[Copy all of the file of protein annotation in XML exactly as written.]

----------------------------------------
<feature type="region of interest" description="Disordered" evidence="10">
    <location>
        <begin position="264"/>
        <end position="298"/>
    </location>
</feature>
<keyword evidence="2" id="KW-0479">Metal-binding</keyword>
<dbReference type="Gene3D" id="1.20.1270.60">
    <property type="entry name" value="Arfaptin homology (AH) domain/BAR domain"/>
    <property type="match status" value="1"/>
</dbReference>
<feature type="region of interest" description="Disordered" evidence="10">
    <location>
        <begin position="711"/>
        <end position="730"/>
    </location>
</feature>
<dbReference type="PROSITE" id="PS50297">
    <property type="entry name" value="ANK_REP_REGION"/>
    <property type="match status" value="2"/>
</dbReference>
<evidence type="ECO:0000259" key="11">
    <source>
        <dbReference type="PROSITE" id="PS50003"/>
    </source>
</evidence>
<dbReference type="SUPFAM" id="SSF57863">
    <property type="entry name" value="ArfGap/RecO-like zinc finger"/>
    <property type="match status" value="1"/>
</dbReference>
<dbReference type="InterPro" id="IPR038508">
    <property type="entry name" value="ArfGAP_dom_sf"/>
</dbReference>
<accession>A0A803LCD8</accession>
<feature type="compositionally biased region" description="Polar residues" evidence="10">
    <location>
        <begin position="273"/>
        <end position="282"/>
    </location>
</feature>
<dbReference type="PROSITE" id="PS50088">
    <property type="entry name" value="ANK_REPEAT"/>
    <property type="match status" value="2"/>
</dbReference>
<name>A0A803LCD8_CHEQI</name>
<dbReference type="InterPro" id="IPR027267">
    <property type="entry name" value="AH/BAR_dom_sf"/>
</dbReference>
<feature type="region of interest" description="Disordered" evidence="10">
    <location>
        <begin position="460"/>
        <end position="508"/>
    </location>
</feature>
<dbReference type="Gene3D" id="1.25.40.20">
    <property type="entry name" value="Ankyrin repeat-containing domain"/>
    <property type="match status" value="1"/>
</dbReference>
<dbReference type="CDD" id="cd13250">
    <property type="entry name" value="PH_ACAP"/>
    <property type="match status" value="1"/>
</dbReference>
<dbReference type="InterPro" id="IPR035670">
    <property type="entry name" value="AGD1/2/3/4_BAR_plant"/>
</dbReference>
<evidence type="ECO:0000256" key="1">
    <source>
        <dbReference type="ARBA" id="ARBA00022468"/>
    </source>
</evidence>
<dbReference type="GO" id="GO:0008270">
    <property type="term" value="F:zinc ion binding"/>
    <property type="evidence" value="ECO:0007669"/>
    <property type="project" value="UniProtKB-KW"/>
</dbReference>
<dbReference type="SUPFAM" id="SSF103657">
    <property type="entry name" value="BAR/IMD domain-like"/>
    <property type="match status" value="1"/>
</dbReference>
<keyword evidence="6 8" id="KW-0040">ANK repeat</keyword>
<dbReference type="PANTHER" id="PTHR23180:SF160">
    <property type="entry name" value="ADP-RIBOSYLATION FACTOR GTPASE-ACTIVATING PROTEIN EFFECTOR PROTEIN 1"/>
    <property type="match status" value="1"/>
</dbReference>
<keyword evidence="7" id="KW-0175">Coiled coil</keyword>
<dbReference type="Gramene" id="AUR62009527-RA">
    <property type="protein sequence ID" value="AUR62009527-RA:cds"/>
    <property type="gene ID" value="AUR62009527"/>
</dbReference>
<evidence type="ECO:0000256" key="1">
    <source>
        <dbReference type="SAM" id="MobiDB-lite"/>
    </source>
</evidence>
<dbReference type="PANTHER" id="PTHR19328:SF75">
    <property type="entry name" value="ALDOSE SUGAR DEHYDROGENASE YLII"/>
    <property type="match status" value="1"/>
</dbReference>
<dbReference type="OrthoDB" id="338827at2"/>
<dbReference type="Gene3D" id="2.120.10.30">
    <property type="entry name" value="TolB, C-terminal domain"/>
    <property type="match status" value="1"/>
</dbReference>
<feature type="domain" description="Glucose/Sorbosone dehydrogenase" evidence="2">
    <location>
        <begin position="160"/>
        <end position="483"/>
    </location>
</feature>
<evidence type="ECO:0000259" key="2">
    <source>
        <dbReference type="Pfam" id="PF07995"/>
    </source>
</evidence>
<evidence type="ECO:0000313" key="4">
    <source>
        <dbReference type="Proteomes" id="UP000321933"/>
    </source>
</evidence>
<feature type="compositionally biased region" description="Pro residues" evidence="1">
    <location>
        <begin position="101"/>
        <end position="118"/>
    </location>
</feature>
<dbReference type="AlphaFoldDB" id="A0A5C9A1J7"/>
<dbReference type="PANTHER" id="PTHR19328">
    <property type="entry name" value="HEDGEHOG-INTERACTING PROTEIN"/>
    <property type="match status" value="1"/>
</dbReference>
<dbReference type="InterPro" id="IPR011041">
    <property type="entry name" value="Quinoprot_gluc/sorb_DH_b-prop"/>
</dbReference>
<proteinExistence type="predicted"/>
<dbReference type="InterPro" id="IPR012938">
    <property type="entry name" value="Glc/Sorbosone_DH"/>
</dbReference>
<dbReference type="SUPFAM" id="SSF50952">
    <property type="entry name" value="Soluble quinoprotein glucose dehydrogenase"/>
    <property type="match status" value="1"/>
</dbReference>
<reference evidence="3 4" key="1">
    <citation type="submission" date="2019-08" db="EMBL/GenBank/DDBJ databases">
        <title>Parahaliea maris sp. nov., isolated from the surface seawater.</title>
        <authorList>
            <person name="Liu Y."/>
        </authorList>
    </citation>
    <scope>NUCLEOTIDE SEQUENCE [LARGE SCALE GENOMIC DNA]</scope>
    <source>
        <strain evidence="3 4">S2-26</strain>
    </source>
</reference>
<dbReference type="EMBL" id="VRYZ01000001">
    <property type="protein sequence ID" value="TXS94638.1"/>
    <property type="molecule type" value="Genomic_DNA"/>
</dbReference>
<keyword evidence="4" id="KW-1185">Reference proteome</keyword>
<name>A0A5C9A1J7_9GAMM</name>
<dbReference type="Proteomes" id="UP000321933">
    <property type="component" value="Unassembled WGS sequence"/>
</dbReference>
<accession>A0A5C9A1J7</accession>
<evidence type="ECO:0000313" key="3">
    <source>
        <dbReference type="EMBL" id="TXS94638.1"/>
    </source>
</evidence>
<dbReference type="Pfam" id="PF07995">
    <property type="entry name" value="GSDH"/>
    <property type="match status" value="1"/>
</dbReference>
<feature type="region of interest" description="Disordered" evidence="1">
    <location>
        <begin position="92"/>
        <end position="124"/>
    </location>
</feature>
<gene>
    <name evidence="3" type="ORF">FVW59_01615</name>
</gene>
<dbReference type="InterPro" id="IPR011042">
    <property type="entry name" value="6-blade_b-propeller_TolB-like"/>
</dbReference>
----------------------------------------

<feature type="region of interest" description="Disordered" evidence="10">
    <location>
        <begin position="264"/>
        <end position="298"/>
    </location>
</feature>
<keyword evidence="2" id="KW-0479">Metal-binding</keyword>
<dbReference type="Gene3D" id="1.20.1270.60">
    <property type="entry name" value="Arfaptin homology (AH) domain/BAR domain"/>
    <property type="match status" value="1"/>
</dbReference>
<feature type="region of interest" description="Disordered" evidence="10">
    <location>
        <begin position="711"/>
        <end position="730"/>
    </location>
</feature>
<dbReference type="PROSITE" id="PS50297">
    <property type="entry name" value="ANK_REP_REGION"/>
    <property type="match status" value="2"/>
</dbReference>
<evidence type="ECO:0000259" key="11">
    <source>
        <dbReference type="PROSITE" id="PS50003"/>
    </source>
</evidence>
<dbReference type="SUPFAM" id="SSF57863">
    <property type="entry name" value="ArfGap/RecO-like zinc finger"/>
    <property type="match status" value="1"/>
</dbReference>
<dbReference type="InterPro" id="IPR038508">
    <property type="entry name" value="ArfGAP_dom_sf"/>
</dbReference>
<accession>A0A803LCD8</accession>
<feature type="compositionally biased region" description="Polar residues" evidence="10">
    <location>
        <begin position="273"/>
        <end position="282"/>
    </location>
</feature>
<dbReference type="PROSITE" id="PS50088">
    <property type="entry name" value="ANK_REPEAT"/>
    <property type="match status" value="2"/>
</dbReference>
<name>A0A803LCD8_CHEQI</name>
<dbReference type="InterPro" id="IPR027267">
    <property type="entry name" value="AH/BAR_dom_sf"/>
</dbReference>
<feature type="region of interest" description="Disordered" evidence="10">
    <location>
        <begin position="460"/>
        <end position="508"/>
    </location>
</feature>
<dbReference type="Gene3D" id="1.25.40.20">
    <property type="entry name" value="Ankyrin repeat-containing domain"/>
    <property type="match status" value="1"/>
</dbReference>
<dbReference type="CDD" id="cd13250">
    <property type="entry name" value="PH_ACAP"/>
    <property type="match status" value="1"/>
</dbReference>
<dbReference type="InterPro" id="IPR035670">
    <property type="entry name" value="AGD1/2/3/4_BAR_plant"/>
</dbReference>
<evidence type="ECO:0000256" key="1">
    <source>
        <dbReference type="ARBA" id="ARBA00022468"/>
    </source>
</evidence>
<dbReference type="GO" id="GO:0008270">
    <property type="term" value="F:zinc ion binding"/>
    <property type="evidence" value="ECO:0007669"/>
    <property type="project" value="UniProtKB-KW"/>
</dbReference>
<dbReference type="SUPFAM" id="SSF103657">
    <property type="entry name" value="BAR/IMD domain-like"/>
    <property type="match status" value="1"/>
</dbReference>
<keyword evidence="6 8" id="KW-0040">ANK repeat</keyword>
<dbReference type="PANTHER" id="PTHR23180:SF160">
    <property type="entry name" value="ADP-RIBOSYLATION FACTOR GTPASE-ACTIVATING PROTEIN EFFECTOR PROTEIN 1"/>
    <property type="match status" value="1"/>
</dbReference>
<keyword evidence="7" id="KW-0175">Coiled coil</keyword>
<dbReference type="Gramene" id="AUR62009527-RA">
    <property type="protein sequence ID" value="AUR62009527-RA:cds"/>
    <property type="gene ID" value="AUR62009527"/>
</dbReference>
<evidence type="ECO:0000256" key="1">
    <source>
        <dbReference type="SAM" id="MobiDB-lite"/>
    </source>
</evidence>
<dbReference type="PANTHER" id="PTHR19328:SF75">
    <property type="entry name" value="ALDOSE SUGAR DEHYDROGENASE YLII"/>
    <property type="match status" value="1"/>
</dbReference>
<dbReference type="OrthoDB" id="338827at2"/>
<dbReference type="Gene3D" id="2.120.10.30">
    <property type="entry name" value="TolB, C-terminal domain"/>
    <property type="match status" value="1"/>
</dbReference>
<feature type="domain" description="Glucose/Sorbosone dehydrogenase" evidence="2">
    <location>
        <begin position="160"/>
        <end position="483"/>
    </location>
</feature>
<evidence type="ECO:0000259" key="2">
    <source>
        <dbReference type="Pfam" id="PF07995"/>
    </source>
</evidence>
<evidence type="ECO:0000313" key="4">
    <source>
        <dbReference type="Proteomes" id="UP000321933"/>
    </source>
</evidence>
<feature type="compositionally biased region" description="Pro residues" evidence="1">
    <location>
        <begin position="101"/>
        <end position="118"/>
    </location>
</feature>
<dbReference type="AlphaFoldDB" id="A0A5C9A1J7"/>
<dbReference type="PANTHER" id="PTHR19328">
    <property type="entry name" value="HEDGEHOG-INTERACTING PROTEIN"/>
    <property type="match status" value="1"/>
</dbReference>
<dbReference type="InterPro" id="IPR011041">
    <property type="entry name" value="Quinoprot_gluc/sorb_DH_b-prop"/>
</dbReference>
<proteinExistence type="predicted"/>
<dbReference type="InterPro" id="IPR012938">
    <property type="entry name" value="Glc/Sorbosone_DH"/>
</dbReference>
<dbReference type="SUPFAM" id="SSF50952">
    <property type="entry name" value="Soluble quinoprotein glucose dehydrogenase"/>
    <property type="match status" value="1"/>
</dbReference>
<reference evidence="3 4" key="1">
    <citation type="submission" date="2019-08" db="EMBL/GenBank/DDBJ databases">
        <title>Parahaliea maris sp. nov., isolated from the surface seawater.</title>
        <authorList>
            <person name="Liu Y."/>
        </authorList>
    </citation>
    <scope>NUCLEOTIDE SEQUENCE [LARGE SCALE GENOMIC DNA]</scope>
    <source>
        <strain evidence="3 4">S2-26</strain>
    </source>
</reference>
<dbReference type="EMBL" id="VRYZ01000001">
    <property type="protein sequence ID" value="TXS94638.1"/>
    <property type="molecule type" value="Genomic_DNA"/>
</dbReference>
<keyword evidence="4" id="KW-1185">Reference proteome</keyword>
<name>A0A5C9A1J7_9GAMM</name>
<dbReference type="Proteomes" id="UP000321933">
    <property type="component" value="Unassembled WGS sequence"/>
</dbReference>
<accession>A0A5C9A1J7</accession>
<evidence type="ECO:0000313" key="3">
    <source>
        <dbReference type="EMBL" id="TXS94638.1"/>
    </source>
</evidence>
<dbReference type="Pfam" id="PF07995">
    <property type="entry name" value="GSDH"/>
    <property type="match status" value="1"/>
</dbReference>
<feature type="region of interest" description="Disordered" evidence="1">
    <location>
        <begin position="92"/>
        <end position="124"/>
    </location>
</feature>
<gene>
    <name evidence="3" type="ORF">FVW59_01615</name>
</gene>
<dbReference type="InterPro" id="IPR011042">
    <property type="entry name" value="6-blade_b-propeller_TolB-like"/>
</dbReference>